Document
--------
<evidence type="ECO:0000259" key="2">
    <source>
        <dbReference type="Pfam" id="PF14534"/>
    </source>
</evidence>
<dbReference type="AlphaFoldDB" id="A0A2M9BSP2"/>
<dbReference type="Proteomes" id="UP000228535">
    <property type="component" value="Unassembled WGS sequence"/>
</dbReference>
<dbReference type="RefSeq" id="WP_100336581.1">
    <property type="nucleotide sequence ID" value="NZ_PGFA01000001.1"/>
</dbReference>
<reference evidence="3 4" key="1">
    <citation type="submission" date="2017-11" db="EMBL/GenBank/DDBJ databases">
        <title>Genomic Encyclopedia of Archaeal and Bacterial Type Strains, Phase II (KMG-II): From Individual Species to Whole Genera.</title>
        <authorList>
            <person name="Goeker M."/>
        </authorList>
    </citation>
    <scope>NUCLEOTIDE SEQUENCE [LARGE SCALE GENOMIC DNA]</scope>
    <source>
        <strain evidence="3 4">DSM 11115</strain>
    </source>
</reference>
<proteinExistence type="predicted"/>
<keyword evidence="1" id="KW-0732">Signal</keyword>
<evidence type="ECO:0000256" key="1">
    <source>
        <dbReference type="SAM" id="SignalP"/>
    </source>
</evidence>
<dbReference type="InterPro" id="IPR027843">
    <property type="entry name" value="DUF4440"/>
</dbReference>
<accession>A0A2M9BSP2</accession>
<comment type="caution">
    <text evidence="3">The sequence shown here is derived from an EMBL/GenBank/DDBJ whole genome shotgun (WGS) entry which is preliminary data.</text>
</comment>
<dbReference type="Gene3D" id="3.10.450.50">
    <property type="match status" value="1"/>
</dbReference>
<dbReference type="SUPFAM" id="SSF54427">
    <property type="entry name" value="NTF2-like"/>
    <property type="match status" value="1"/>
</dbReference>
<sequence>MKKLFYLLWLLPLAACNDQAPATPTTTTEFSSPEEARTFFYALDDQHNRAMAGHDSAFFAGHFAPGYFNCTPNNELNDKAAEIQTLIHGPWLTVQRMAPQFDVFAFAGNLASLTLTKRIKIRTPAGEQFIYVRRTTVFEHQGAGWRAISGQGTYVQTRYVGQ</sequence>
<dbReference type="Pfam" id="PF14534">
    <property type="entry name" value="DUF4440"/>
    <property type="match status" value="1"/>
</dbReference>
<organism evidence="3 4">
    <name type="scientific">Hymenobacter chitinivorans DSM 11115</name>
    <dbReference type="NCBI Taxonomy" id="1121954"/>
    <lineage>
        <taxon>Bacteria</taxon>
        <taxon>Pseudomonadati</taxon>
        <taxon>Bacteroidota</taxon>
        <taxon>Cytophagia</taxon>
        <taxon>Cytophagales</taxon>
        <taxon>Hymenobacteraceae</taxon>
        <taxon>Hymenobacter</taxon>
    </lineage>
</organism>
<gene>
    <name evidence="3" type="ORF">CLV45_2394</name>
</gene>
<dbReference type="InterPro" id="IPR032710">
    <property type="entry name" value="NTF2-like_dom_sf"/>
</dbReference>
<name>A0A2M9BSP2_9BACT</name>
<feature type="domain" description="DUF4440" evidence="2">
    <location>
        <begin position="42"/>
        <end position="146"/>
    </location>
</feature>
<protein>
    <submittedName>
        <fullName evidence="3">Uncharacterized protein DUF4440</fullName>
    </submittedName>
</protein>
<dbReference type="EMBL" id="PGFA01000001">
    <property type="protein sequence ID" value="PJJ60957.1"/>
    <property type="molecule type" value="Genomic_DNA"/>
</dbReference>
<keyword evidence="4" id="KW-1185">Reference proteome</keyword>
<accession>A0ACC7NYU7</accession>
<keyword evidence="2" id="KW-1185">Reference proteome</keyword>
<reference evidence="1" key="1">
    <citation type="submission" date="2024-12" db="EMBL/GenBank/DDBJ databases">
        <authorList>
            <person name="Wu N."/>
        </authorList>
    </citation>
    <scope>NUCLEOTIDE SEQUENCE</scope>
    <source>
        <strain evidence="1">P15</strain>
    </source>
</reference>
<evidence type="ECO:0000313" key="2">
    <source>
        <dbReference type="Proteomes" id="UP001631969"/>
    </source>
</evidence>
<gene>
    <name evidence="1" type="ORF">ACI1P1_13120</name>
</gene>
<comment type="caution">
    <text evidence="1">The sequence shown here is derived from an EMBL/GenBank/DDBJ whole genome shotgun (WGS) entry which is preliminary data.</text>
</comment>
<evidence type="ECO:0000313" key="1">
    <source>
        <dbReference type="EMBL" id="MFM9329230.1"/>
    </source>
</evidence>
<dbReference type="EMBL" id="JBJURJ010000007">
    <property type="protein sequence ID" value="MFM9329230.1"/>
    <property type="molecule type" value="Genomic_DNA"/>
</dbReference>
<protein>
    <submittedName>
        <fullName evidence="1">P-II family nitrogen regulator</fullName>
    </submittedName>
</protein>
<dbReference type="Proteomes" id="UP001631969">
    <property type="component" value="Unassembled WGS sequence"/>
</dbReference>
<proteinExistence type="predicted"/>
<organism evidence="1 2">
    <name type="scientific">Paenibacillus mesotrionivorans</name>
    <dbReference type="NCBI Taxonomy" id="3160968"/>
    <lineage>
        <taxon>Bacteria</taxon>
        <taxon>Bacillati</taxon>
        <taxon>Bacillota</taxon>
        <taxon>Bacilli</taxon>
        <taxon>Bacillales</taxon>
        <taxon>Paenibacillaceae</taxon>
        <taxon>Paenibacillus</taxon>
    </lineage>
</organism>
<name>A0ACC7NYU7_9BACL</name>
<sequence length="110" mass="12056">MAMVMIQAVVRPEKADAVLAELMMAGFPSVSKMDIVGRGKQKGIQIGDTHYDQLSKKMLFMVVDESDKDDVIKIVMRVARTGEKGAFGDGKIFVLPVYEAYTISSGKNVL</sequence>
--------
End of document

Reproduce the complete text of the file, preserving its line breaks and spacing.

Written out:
<evidence type="ECO:0000259" key="2">
    <source>
        <dbReference type="Pfam" id="PF14534"/>
    </source>
</evidence>
<dbReference type="AlphaFoldDB" id="A0A2M9BSP2"/>
<dbReference type="Proteomes" id="UP000228535">
    <property type="component" value="Unassembled WGS sequence"/>
</dbReference>
<dbReference type="RefSeq" id="WP_100336581.1">
    <property type="nucleotide sequence ID" value="NZ_PGFA01000001.1"/>
</dbReference>
<reference evidence="3 4" key="1">
    <citation type="submission" date="2017-11" db="EMBL/GenBank/DDBJ databases">
        <title>Genomic Encyclopedia of Archaeal and Bacterial Type Strains, Phase II (KMG-II): From Individual Species to Whole Genera.</title>
        <authorList>
            <person name="Goeker M."/>
        </authorList>
    </citation>
    <scope>NUCLEOTIDE SEQUENCE [LARGE SCALE GENOMIC DNA]</scope>
    <source>
        <strain evidence="3 4">DSM 11115</strain>
    </source>
</reference>
<proteinExistence type="predicted"/>
<keyword evidence="1" id="KW-0732">Signal</keyword>
<evidence type="ECO:0000256" key="1">
    <source>
        <dbReference type="SAM" id="SignalP"/>
    </source>
</evidence>
<dbReference type="InterPro" id="IPR027843">
    <property type="entry name" value="DUF4440"/>
</dbReference>
<accession>A0A2M9BSP2</accession>
<comment type="caution">
    <text evidence="3">The sequence shown here is derived from an EMBL/GenBank/DDBJ whole genome shotgun (WGS) entry which is preliminary data.</text>
</comment>
<dbReference type="Gene3D" id="3.10.450.50">
    <property type="match status" value="1"/>
</dbReference>
<dbReference type="SUPFAM" id="SSF54427">
    <property type="entry name" value="NTF2-like"/>
    <property type="match status" value="1"/>
</dbReference>
<sequence>MKKLFYLLWLLPLAACNDQAPATPTTTTEFSSPEEARTFFYALDDQHNRAMAGHDSAFFAGHFAPGYFNCTPNNELNDKAAEIQTLIHGPWLTVQRMAPQFDVFAFAGNLASLTLTKRIKIRTPAGEQFIYVRRTTVFEHQGAGWRAISGQGTYVQTRYVGQ</sequence>
<dbReference type="Pfam" id="PF14534">
    <property type="entry name" value="DUF4440"/>
    <property type="match status" value="1"/>
</dbReference>
<organism evidence="3 4">
    <name type="scientific">Hymenobacter chitinivorans DSM 11115</name>
    <dbReference type="NCBI Taxonomy" id="1121954"/>
    <lineage>
        <taxon>Bacteria</taxon>
        <taxon>Pseudomonadati</taxon>
        <taxon>Bacteroidota</taxon>
        <taxon>Cytophagia</taxon>
        <taxon>Cytophagales</taxon>
        <taxon>Hymenobacteraceae</taxon>
        <taxon>Hymenobacter</taxon>
    </lineage>
</organism>
<gene>
    <name evidence="3" type="ORF">CLV45_2394</name>
</gene>
<dbReference type="InterPro" id="IPR032710">
    <property type="entry name" value="NTF2-like_dom_sf"/>
</dbReference>
<name>A0A2M9BSP2_9BACT</name>
<feature type="domain" description="DUF4440" evidence="2">
    <location>
        <begin position="42"/>
        <end position="146"/>
    </location>
</feature>
<protein>
    <submittedName>
        <fullName evidence="3">Uncharacterized protein DUF4440</fullName>
    </submittedName>
</protein>
<dbReference type="EMBL" id="PGFA01000001">
    <property type="protein sequence ID" value="PJJ60957.1"/>
    <property type="molecule type" value="Genomic_DNA"/>
</dbReference>
<keyword evidence="4" id="KW-1185">Reference proteome</keyword>
<accession>A0ACC7NYU7</accession>
<keyword evidence="2" id="KW-1185">Reference proteome</keyword>
<reference evidence="1" key="1">
    <citation type="submission" date="2024-12" db="EMBL/GenBank/DDBJ databases">
        <authorList>
            <person name="Wu N."/>
        </authorList>
    </citation>
    <scope>NUCLEOTIDE SEQUENCE</scope>
    <source>
        <strain evidence="1">P15</strain>
    </source>
</reference>
<evidence type="ECO:0000313" key="2">
    <source>
        <dbReference type="Proteomes" id="UP001631969"/>
    </source>
</evidence>
<gene>
    <name evidence="1" type="ORF">ACI1P1_13120</name>
</gene>
<comment type="caution">
    <text evidence="1">The sequence shown here is derived from an EMBL/GenBank/DDBJ whole genome shotgun (WGS) entry which is preliminary data.</text>
</comment>
<evidence type="ECO:0000313" key="1">
    <source>
        <dbReference type="EMBL" id="MFM9329230.1"/>
    </source>
</evidence>
<dbReference type="EMBL" id="JBJURJ010000007">
    <property type="protein sequence ID" value="MFM9329230.1"/>
    <property type="molecule type" value="Genomic_DNA"/>
</dbReference>
<protein>
    <submittedName>
        <fullName evidence="1">P-II family nitrogen regulator</fullName>
    </submittedName>
</protein>
<dbReference type="Proteomes" id="UP001631969">
    <property type="component" value="Unassembled WGS sequence"/>
</dbReference>
<proteinExistence type="predicted"/>
<organism evidence="1 2">
    <name type="scientific">Paenibacillus mesotrionivorans</name>
    <dbReference type="NCBI Taxonomy" id="3160968"/>
    <lineage>
        <taxon>Bacteria</taxon>
        <taxon>Bacillati</taxon>
        <taxon>Bacillota</taxon>
        <taxon>Bacilli</taxon>
        <taxon>Bacillales</taxon>
        <taxon>Paenibacillaceae</taxon>
        <taxon>Paenibacillus</taxon>
    </lineage>
</organism>
<name>A0ACC7NYU7_9BACL</name>
<sequence length="110" mass="12056">MAMVMIQAVVRPEKADAVLAELMMAGFPSVSKMDIVGRGKQKGIQIGDTHYDQLSKKMLFMVVDESDKDDVIKIVMRVARTGEKGAFGDGKIFVLPVYEAYTISSGKNVL</sequence>